Mikhail M. Bronshtein, Kirill A. Dneprovsky, and Arkady B. Savinetsky
Remnants of one Paleoeskimo and several Neoeskimo cultural traditions have been revealed in the coastal regions of Chukotka since the mid-1940s. The Chukotka Paleoeskimo cultural tradition, discovered on Wrangel Island, is comparable with the Paleoeskimo cultures of North America—Old Whaling (Alaska) and Independence (Greenland). It existed from 1700 to 1400 B.C. The Neoeskimo tradition is represented in Chukotka by Old Bering Sea (OBS), Okvik, Birnirk and Punuk cultures, found on Chukotka’s shores from the south part of the Bering Strait to the mouth of Kolyma River. The earliest are dated to the end of the first millennium B.C., the latest to the sixteenth and seventeenth centuries A.D. Chukotka archaeological sources point to close bonds between OBS, Birnirk and Punuk peoples. It is highly probable that a syncretic OBS-Birnirk-Punuk cultural community emerged in Chukotka from the end of the first millennium to the beginning of the second millennium A.D.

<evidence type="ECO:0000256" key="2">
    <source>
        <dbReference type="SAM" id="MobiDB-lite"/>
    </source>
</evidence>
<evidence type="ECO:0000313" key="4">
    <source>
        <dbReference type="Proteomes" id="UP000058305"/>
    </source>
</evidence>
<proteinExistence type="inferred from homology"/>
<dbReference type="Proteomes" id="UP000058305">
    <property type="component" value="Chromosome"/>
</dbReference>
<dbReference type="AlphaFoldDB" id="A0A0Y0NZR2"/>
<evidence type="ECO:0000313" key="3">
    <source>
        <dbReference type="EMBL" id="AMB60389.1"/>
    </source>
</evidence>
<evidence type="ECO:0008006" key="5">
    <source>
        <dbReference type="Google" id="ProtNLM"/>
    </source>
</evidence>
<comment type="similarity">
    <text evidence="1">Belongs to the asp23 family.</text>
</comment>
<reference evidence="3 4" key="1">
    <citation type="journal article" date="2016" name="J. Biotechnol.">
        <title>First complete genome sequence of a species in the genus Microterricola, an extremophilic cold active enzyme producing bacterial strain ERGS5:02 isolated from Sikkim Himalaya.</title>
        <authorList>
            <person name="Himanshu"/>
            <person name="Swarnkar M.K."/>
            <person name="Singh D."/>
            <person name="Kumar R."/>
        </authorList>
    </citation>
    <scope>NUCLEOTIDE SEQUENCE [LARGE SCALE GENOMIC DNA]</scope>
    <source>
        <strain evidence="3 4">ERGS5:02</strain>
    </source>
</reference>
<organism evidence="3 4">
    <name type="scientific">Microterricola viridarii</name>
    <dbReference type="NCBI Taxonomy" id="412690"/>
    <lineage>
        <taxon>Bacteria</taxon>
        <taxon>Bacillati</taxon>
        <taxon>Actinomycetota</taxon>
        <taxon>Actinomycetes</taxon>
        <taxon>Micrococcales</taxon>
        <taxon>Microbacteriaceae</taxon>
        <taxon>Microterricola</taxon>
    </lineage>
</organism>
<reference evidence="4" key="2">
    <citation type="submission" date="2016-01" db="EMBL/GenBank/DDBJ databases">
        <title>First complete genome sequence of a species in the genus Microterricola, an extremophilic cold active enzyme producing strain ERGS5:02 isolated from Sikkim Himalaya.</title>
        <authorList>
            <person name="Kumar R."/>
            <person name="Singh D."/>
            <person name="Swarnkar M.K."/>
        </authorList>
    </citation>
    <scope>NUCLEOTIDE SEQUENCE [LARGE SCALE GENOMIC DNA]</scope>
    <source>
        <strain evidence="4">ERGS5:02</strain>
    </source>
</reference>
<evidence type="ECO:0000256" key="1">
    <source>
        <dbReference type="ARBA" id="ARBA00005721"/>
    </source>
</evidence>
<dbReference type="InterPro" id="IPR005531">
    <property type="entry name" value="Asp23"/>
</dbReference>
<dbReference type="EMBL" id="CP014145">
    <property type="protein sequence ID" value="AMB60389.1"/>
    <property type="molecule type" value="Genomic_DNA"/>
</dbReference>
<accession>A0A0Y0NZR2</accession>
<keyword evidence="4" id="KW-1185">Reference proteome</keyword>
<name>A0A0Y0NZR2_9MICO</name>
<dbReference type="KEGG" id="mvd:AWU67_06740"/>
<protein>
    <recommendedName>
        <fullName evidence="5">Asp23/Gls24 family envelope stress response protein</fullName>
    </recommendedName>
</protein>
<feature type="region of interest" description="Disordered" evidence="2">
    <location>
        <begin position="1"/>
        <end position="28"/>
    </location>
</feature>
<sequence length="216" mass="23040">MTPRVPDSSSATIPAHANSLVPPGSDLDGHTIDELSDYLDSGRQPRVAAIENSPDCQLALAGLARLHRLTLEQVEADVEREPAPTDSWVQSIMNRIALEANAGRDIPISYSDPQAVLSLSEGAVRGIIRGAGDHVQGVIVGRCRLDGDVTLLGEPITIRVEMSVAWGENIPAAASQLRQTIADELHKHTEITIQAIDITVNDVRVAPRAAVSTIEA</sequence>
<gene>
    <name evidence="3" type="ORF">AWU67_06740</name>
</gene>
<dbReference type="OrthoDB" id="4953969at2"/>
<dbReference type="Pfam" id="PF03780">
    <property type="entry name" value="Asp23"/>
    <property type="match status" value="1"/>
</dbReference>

Subsistence economy, animal domestication, and herd management in prehistoric central Asia (Neolithic–Iron Age)
Sites of the Neolithic Jeitun Culture in southern Turkmenistan present the earliest evidence of animal husbandry, mainly based on sheep (Ovis aries) and goats (Capra hircus), in Central Asia. In its northern parts, subsistence economy relied on the exploitation of wild animal resources in the Neolithic and Chalcolithic. The steppes of north Kazakhstan played a prominent role in the domestication of the horse (Equus caballus) some time prior to 3000 bc. In subsequent periods, horse breeding was of great economic importance in this area. In the Bronze Age, the Bactrian camel (Camelus bactrianus) became a common livestock animal in the Eurasian dry zones. Its domestication seems to have taken place in the southwestern part of Central Asia. According to geography, vegetation, and climate, different types of animal keeping and herd management developed in the centuries of the Bronze and Iron Ages.